Top Ten EDM Albums for People Who Don't Know Shit About Dance Music
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Electronic dance music (you know, EDM) is the hottest thing going right now. But to you, it still all sounds like "oontz, oontz, oontz" -- except Skrillex, who sounds like "wom, wom, wom." Right?
Fear not. You don't have to be a kid yourself to know what the kids are into nowadays. The ten albums below might not convert you into a glowstick-twirling rave monkey, but they will at least help you tell the difference between dubstep and drum 'n' bass, or Chicago house and Detroit techno. Note that while these are great records, this isn't meant to be a definitive "best of" list -- it's just a good entry point for EDM newbies.
10) The Chemical Brothers
Exit Planet Dust (1995)
No one has ever engineered a better gateway drug to EDM than this ferocious debut album from the British production duo of Tom Rowlands and Ed Simons, which is why it kicks off our list. The Chems would refine their balls-out mix of techno, acid house, hip-hop and stadium rock on future releases, but they never went straight for the lizard brain more effectively than on this frenetic set.
9) Derrick Carter and Mark Farina
Live at Om (2004)
House music got its start in Chicago, and Chicago house in its purest form remains the dirtiest, funkiest, swingingest form of dance music based on strict four-on-the-floor beats. This double-disc collection captures live sets by two of Chi-town's most gifted DJs and is a brilliant study in contrasts: Where Mark Farina's jazzy, stylish tracks (like the Vibezelect tune above) are all about the hip-shake and shoulder-shimmy, Derrick Carter's downright filthy mix is all grit and grind and goes right for the crotch.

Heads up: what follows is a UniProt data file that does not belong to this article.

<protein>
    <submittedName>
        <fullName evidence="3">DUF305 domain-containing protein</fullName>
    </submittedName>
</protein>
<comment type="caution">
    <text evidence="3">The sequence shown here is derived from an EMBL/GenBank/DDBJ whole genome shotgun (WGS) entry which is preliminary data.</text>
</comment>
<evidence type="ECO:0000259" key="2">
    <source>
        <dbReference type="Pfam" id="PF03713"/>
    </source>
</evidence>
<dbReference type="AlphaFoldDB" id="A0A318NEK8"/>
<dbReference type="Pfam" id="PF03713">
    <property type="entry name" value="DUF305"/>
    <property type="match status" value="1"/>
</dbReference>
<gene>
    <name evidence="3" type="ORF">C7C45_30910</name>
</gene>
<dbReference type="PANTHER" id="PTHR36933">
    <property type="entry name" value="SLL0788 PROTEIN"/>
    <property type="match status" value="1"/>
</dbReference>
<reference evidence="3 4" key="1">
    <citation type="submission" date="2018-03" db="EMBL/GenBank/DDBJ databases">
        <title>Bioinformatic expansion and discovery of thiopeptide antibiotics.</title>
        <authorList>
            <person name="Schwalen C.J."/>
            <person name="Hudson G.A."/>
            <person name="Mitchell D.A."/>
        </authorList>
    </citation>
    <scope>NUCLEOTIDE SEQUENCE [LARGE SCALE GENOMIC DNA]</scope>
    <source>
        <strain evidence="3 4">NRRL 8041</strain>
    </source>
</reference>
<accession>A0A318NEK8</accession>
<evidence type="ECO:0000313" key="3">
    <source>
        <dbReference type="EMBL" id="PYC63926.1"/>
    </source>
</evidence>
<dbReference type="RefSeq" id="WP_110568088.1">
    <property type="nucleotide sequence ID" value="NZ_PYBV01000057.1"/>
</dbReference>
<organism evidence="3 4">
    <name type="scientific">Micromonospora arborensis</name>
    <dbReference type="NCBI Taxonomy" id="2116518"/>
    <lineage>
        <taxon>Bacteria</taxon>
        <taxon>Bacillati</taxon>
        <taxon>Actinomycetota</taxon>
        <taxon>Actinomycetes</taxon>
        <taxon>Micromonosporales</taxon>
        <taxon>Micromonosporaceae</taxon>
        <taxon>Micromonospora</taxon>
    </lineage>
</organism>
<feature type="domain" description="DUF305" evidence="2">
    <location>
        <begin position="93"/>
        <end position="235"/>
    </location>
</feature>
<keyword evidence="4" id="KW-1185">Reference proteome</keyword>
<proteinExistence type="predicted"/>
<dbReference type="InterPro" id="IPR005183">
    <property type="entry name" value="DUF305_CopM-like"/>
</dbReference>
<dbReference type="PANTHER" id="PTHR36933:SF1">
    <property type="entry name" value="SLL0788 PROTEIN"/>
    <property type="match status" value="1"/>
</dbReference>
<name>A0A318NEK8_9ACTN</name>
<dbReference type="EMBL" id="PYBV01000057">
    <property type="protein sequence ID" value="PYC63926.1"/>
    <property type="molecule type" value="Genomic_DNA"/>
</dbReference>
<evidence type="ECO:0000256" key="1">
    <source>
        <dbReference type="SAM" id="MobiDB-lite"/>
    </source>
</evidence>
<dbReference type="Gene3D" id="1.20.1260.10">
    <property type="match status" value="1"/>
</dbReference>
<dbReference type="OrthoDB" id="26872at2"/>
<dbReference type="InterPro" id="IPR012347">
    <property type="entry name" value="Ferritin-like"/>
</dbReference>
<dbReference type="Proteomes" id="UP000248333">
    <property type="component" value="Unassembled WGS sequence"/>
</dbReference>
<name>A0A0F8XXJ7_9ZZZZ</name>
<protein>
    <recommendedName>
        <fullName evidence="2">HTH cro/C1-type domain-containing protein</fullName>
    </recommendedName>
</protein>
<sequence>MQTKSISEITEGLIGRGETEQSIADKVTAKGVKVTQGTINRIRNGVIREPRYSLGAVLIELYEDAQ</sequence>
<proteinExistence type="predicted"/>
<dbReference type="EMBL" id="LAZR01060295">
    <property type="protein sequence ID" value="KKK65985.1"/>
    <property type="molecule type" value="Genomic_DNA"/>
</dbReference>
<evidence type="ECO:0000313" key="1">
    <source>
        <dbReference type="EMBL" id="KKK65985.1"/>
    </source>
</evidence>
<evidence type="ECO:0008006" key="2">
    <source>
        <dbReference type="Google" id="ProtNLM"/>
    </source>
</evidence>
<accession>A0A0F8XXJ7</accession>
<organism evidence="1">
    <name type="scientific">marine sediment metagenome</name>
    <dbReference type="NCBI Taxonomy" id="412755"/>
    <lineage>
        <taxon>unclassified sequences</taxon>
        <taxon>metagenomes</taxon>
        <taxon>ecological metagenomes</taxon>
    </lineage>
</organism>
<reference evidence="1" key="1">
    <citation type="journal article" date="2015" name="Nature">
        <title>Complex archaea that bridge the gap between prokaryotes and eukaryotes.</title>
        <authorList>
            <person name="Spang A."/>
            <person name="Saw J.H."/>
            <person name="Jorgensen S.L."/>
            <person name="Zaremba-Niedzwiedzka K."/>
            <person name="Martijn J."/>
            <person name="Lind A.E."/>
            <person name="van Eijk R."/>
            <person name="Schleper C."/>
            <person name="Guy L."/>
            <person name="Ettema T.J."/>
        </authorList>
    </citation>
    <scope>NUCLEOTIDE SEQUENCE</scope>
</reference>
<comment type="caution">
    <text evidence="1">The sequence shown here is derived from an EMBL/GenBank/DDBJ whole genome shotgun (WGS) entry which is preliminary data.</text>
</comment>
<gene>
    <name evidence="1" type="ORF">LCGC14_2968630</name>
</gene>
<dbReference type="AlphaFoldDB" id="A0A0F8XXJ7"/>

Beaucoup Fish (1999)
The band behind "Born Slippy" (you know, from the final scene in Trainspotting) released three classic hard techno albums in the '90s, of which this '99 set is both their best and the one most accessible to newbs. The last Underworld album to feature their secret weapon, producer Darren Emerson, it contains at least three tracks that will melt your face off: the deceptively titled "Kittens," the Donna Summer-sampling "Shudder/King of Snake" (yes, it jacked that pulsating synth from "I Feel Love") and album closer "Moaner." For British techno, this is still the gold standard.